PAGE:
Hitherto the attacks of the Norsemen had fallen in Ireland chiefly upon monasteries of a secondary importance. Their next victim was to be a much more stately foundation, namely the monastery of Bangor, Bennchair Mor, or Great Bangor, as the "Chronicon Scotorum" calls it, which was founded in 558 by Saint Comgall, a companion of Saint Columba. It was situated on the south side of Belfast Loch, in the county Down. Three thousand monks at one time obeyed its rule, and it became the foster-mother of many missionaries (Skene, "Celtic Scotland," i. 55 57). It was now to go under. We are told the Gentiles plundered the monastery, killed its bishop, its doctors and clergy, and broke the shrine of Saint Comgall. The Ulster Annals state that the relics of Saint Comgall were shaken out of the shrine by the falling of the building (" Wars of the Danes," &c., xxxviii. and 7; " Chron. Scot," 133; "Annals of the Four Masters," 434, note p). This was in 824. The next year, i.e. in 825, the invaders, who had apparently wintered in Strangford or Belfast Lochs, which in later times became very favourite trysting places of theirs, made a descent on Magh bile, i.e. Movilla in the county of Down, several of whose bishops are mentioned in the Annals, and we are told they burnt it with its erdamhs, i.e., plundered the church with its attached chapels ("Chron. Scot.," 133; “Wars of the Danes," &c., xxxviii. and 223). They also attacked Dunleth glaise ("Chron. Scot," 133), i.e., Downpatrick, at the southern end of Strangford Loch, the burial place of Saint Patrick (Todd's "Life of St. Patrick," 493), and which was in those days the royal residence of the chieftains of Eastern Ulster ("Wars of the Danes," cxlviii. note 2). The invaders, however, had not it all their own way, for we are told that they were defeated by the Ulster men at Magh Inis (i. e., the island plain, so called from its being nearly surrounded by the sea. It is the modern barony of Lecale, in the county Down.) In this fight very many people fell ("Chron. Scot," 133; Todd's "Patrick," 408, note 3). The same year we find the invaders in the south of the island. They had perhaps coasted round its eastern shores after their exploits in Ulster, for we meet with them in Munster and Ossory. The Chronicon Scotorum merely says they defeated the people of Ossory, and again plundered Inis Doimhle. In the Tract on the Wars of the Danes we are told they came to the Ceinnselaigh (i.e., the district coinciding nearly with the present dioceses of Leighlin and Ferns in the counties of Wexford and Carlow id. xxxix. and 7), and plundered Tech Munnu (St. Munna's house) now Taghmon, in the county of Wexford; Tech Moling, St. Moling's house, a monastery founded in 632; the place is still called Saint Mullins, and is on the river Barrow, in the county of Carlow) and Inis Teoc, now Inistioge, a small town on the river Nore, in the county of Kilkenny. They then entered the district of Ossory, where they had a warm reception from the inhabitants, and 170 of them were killed (" Wars of the Danes," &c., xxxix.)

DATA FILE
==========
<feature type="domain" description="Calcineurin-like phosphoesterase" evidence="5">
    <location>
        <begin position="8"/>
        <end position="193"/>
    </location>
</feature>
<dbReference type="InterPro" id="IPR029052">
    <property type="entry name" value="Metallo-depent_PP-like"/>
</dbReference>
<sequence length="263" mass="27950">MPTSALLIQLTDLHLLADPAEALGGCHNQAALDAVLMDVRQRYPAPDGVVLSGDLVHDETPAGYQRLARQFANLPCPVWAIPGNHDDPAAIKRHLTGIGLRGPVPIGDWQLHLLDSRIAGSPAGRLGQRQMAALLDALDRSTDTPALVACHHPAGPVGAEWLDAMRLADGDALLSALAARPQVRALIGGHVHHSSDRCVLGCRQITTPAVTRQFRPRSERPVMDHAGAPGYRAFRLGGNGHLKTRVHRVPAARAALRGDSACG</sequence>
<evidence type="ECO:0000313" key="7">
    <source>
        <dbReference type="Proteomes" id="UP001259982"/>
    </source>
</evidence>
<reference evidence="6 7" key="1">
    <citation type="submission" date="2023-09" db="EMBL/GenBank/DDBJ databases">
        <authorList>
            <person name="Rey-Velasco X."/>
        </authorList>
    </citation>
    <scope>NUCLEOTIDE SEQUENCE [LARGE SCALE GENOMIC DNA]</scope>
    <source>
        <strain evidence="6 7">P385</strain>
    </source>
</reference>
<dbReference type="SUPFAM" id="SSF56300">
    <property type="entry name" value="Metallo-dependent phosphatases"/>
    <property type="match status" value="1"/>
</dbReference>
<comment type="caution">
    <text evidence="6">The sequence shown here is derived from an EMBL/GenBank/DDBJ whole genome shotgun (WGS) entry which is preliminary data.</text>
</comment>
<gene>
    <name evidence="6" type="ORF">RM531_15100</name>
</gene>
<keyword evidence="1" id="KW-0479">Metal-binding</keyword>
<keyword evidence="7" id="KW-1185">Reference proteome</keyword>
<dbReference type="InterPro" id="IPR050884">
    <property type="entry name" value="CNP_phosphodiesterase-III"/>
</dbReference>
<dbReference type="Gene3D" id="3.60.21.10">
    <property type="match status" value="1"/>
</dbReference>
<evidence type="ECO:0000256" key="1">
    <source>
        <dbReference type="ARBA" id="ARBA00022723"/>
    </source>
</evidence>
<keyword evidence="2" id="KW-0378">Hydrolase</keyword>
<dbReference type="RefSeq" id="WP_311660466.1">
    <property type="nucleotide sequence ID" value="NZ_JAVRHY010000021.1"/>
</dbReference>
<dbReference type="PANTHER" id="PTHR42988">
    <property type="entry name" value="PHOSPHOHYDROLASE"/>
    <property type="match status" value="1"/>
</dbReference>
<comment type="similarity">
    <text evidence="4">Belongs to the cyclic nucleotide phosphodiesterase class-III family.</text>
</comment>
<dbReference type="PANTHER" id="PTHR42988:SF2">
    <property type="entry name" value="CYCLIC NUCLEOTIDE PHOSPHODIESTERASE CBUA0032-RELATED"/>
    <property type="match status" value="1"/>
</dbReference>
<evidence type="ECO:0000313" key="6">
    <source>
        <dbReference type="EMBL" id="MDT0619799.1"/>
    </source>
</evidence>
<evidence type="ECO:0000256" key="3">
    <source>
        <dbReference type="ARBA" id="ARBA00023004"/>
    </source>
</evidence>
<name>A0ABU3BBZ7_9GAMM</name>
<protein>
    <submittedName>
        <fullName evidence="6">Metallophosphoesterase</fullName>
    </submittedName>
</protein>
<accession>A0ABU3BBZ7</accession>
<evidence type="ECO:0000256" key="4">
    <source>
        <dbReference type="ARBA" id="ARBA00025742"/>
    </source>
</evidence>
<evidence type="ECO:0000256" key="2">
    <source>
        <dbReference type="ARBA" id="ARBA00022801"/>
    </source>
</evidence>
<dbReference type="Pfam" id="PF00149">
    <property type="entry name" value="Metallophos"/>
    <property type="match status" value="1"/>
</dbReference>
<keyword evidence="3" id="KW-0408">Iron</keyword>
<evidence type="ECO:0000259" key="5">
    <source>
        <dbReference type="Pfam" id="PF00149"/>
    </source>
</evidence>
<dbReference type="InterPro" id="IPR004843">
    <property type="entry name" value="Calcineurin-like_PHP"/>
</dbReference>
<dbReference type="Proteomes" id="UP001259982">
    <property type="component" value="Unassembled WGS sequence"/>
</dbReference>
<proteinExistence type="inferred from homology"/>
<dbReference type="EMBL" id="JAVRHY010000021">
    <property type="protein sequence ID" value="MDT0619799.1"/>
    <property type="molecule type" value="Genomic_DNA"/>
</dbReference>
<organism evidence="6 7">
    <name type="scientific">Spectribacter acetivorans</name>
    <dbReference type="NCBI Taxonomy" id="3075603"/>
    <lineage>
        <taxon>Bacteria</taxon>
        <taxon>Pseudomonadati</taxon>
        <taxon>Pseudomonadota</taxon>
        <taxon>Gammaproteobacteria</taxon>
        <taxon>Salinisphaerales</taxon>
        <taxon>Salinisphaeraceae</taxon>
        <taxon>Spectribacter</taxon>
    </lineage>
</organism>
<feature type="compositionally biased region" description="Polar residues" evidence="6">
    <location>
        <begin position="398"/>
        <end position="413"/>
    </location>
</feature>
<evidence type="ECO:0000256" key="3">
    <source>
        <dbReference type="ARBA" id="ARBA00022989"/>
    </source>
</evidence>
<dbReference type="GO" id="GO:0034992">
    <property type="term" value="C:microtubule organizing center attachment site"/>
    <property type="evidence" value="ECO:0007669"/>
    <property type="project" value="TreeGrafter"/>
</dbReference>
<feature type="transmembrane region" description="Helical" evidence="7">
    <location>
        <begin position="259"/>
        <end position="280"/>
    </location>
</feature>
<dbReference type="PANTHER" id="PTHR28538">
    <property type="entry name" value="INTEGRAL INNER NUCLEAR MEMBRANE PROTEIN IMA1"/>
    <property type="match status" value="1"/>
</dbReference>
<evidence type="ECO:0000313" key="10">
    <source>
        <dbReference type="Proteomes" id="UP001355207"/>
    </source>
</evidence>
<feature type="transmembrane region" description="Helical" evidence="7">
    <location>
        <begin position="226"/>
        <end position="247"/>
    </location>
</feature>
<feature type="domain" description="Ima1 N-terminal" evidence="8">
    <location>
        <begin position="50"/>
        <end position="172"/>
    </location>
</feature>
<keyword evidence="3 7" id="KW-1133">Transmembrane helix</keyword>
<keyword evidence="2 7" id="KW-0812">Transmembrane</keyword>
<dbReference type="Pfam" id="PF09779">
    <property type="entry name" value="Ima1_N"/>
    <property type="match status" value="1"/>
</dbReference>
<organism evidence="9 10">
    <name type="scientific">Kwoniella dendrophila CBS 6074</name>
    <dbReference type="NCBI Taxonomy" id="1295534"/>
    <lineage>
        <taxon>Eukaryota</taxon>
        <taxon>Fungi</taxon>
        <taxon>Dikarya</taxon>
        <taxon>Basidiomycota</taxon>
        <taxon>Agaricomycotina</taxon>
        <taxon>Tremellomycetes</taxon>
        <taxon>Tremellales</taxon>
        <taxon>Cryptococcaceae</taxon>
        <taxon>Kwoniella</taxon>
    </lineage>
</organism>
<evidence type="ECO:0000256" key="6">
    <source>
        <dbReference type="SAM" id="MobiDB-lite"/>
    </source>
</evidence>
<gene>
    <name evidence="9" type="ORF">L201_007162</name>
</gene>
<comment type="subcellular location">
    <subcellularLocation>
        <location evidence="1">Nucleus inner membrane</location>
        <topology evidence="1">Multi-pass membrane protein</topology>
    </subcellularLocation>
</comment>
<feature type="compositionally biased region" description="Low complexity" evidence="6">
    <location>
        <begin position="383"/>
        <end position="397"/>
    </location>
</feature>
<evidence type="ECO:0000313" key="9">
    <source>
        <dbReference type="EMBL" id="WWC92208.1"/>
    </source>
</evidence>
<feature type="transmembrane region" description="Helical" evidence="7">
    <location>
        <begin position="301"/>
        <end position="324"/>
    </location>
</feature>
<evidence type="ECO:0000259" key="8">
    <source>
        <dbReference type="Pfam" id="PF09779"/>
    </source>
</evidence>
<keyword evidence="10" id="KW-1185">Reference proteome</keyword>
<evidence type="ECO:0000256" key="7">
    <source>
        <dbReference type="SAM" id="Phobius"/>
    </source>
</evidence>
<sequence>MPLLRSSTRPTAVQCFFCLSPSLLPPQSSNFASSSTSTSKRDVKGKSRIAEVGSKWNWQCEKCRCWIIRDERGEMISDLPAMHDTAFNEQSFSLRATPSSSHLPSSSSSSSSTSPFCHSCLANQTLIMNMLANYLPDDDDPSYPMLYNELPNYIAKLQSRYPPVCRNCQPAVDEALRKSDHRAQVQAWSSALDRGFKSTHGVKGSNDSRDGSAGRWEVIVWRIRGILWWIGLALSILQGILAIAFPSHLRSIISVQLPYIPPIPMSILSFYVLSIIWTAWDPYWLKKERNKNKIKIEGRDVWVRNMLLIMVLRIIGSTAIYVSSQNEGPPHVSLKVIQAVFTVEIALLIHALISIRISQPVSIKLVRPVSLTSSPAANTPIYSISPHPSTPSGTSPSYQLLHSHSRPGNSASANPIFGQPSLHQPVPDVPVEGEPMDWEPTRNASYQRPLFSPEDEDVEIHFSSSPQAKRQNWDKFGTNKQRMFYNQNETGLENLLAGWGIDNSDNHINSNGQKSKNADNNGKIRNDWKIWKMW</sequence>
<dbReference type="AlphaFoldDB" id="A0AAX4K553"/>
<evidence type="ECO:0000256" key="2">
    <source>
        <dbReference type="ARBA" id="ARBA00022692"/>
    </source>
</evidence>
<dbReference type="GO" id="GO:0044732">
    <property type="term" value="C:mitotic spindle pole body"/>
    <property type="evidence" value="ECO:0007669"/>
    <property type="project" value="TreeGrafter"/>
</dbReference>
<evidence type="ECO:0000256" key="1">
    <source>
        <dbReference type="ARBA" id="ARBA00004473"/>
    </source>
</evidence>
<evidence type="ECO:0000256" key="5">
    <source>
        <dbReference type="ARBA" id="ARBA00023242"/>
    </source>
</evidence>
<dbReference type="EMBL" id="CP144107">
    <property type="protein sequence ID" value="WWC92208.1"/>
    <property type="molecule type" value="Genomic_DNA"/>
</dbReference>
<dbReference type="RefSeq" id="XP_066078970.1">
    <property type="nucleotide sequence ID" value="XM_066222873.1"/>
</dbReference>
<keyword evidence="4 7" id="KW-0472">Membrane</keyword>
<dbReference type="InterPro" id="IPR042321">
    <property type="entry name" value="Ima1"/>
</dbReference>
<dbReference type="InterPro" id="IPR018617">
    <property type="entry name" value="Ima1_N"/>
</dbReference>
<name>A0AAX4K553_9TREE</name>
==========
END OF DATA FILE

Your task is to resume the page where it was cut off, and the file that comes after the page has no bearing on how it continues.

In the same year we are told in the Ulster Annals that the Gentiles spoilt Lusca, in the modern county of Dublin, and wasted Cianachta (i. e., a territory situated in the baronies of Upper and Lower Duleek in the county of Meath) as far as Ochtar Ungen (? Ocha in the county of Meath, near Tara), and afterwards they spoiled the Galls of the north-east, i. e., of Scotland (" Annals of the Four Masters," 1,440, note i). This is doubtless the same event mentioned in the Chron. Scot., where we read that Blathmac, son of Flann, was martyred by the Gentiles at Iona ("Chron. Scot.," 133). According to the metrical life of this saint, by his contemporary, Walafred Strabo, which is still extant, he was of royal descent and heir to a throne in Ireland, but devoted himself to a religious life, and became the head of a monastery. Coveting the crown of martyrdom we are told he sought the dangerous neighbourhood of Iona, then presided over by Diarmaid, who in 818 had taken the shrine of Saint Columba there from Ireland ("Chron. Scot," 131). This seems to show that the Scottish isles were, at that time, unmolested by the pirates. When he learnt of the approach of the invaders he addressed the brethren, and bidding those who could not face the danger depart, he and others determined to stay and oppose the intruders. The chief objects of Danish cupidity on these occasions were the gold and bejewelled shrines enclosing the precious bones of the saints. The shrine of Saint Columba was now taken from its place, buried and covered with sods. We are told that St. Blathmac was celebrating Mass when the invaders fell upon the island. They put many of the monks to the sword, and then turned upon the Saint and demanded the precious reliquary, all showing that the monastery had been in a measure rebuilt since its former destruction. He had purposely remained ignorant of its hiding place, and, we are told, spoke to the enemy in the barbarous tongue, i.e., in Norse, which was assuredly a most curious accomplishment for an Irish ecclesiastic at this time. He said, "I know not truly what gold ye seek, where it may be placed in the ground, and in what recesses it may be hid; but if it were permitted me to know, Christ permitting, never would these lips tell this to your ears. Savagely bring your swords, seize their hilts and kill. O God I commend my humble self to thy protection." Thereupon they cut him in pieces (Skene, 2, 302 and 303). Diarmaid, the abbot of Iona, apparently escaped, and four years later, i. e., in 829, we find him going to Scotland with the Meonna of St. Columba, which is explained by Dr. Reeves as the articles of veneration of the saint, such as his crozier and his books or vestments, as distinguished from his ashes, and which he had doubtless saved in his flight (id. 303)….